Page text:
Your words are my lifeline.  I sit down to your posts and as I read I can feel my acceptance of myself and my needs grow.  Your words validate my feelings about my life, motherhood, relationships and it is something I hold onto.  And during the times when I feel like I am not able to be a mother or a wife or a sister or a friend or whatever someone needs me to be, I go back to your words and find some peace…I send your posts to my husband when I need him to understand that I love him but I need …
I have been dating an introverted man who I am very in love with for almost 2 years.  Reading your posts have helped me to be more supportive and understanding to him especially during the times when he needs space.  I just wanted to thank you for your weekly posts and let you know how helpful they are for someone who is in a relationship with an introvert. C.M. on space2live
THANK YOU….. you just summed up my swirling thoughts into something i can read with out everything else in my head meshing with it. I finally feel like i can explain what happens within without getting distracted. I’m an Introvert with ADD and it makes it so hard to explain quite what im feeling sometimes. — M.G. on space2live

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Ever Get Tired of Validating Your Introversion?


My 14-year-old son and 10-year-old daughter join me in my home office. Their respective buses have just dropped them off after school and now they are sitting in the worn comfy chair and lounging on the scrumptious shag carpet in the private room where I write. With trepidation and excitement I tell Bryce that I am going to be speaking in his Career Search class at school. His teacher has asked me to help the students interpret their Jung Typology Assessment results. Immediately he starts shaking his head and muttering, No, please don’t. At least don’t tell them you’re my mom. Thinking he is worried I will tell embarrassing stories about him I attempt to allay his fears by saying I won’t share any personal examples.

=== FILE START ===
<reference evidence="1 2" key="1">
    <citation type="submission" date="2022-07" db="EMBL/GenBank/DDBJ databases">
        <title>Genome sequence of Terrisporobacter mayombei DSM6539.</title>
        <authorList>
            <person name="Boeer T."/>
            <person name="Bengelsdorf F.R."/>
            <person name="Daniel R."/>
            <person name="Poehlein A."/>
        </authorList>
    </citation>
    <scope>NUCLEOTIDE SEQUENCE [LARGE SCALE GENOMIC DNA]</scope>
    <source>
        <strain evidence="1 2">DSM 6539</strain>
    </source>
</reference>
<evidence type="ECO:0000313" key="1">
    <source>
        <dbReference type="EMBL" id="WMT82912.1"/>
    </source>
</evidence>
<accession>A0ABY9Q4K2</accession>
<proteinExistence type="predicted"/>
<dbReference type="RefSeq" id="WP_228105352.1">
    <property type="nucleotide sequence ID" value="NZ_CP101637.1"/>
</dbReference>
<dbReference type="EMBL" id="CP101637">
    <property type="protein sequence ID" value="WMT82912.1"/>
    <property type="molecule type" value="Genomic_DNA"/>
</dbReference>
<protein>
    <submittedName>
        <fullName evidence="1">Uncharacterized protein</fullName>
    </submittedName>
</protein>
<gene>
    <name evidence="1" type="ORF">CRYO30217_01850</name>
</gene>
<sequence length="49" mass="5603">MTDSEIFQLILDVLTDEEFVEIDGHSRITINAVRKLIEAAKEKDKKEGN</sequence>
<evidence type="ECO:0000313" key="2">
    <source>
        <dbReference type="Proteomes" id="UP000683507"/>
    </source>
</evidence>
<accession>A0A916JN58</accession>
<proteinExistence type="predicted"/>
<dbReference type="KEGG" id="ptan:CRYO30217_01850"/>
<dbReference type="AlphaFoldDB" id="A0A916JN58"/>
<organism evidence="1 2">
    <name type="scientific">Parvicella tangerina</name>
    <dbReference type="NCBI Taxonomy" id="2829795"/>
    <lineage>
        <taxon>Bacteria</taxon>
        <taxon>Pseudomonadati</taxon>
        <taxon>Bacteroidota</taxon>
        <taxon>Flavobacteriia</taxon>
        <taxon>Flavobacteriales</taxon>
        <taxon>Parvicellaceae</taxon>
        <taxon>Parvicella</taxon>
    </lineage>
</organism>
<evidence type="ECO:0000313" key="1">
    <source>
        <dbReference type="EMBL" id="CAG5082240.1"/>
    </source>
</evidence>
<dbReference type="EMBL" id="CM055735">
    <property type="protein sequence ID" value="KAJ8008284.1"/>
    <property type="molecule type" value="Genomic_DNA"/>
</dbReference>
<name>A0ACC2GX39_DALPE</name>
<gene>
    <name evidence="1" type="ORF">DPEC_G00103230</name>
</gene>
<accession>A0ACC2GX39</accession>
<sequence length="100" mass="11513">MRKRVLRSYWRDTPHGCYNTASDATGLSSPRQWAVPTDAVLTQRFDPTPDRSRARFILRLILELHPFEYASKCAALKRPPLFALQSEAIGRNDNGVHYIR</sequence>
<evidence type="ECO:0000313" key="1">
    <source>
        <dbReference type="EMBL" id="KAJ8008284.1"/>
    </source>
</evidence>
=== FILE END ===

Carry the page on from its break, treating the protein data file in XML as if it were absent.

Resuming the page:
But that’s not it.

The truth is he doesn’t want me to talk about introversion or writing.

I can talk about Myers Briggs stuff but not about introversion or writing. Even my usually supportive and sensitive daughter chimes in with, Yeah Mom, don’t talk about introversion and writing.

I respond, I was going to show kids how their type preferences line up with certain career choices.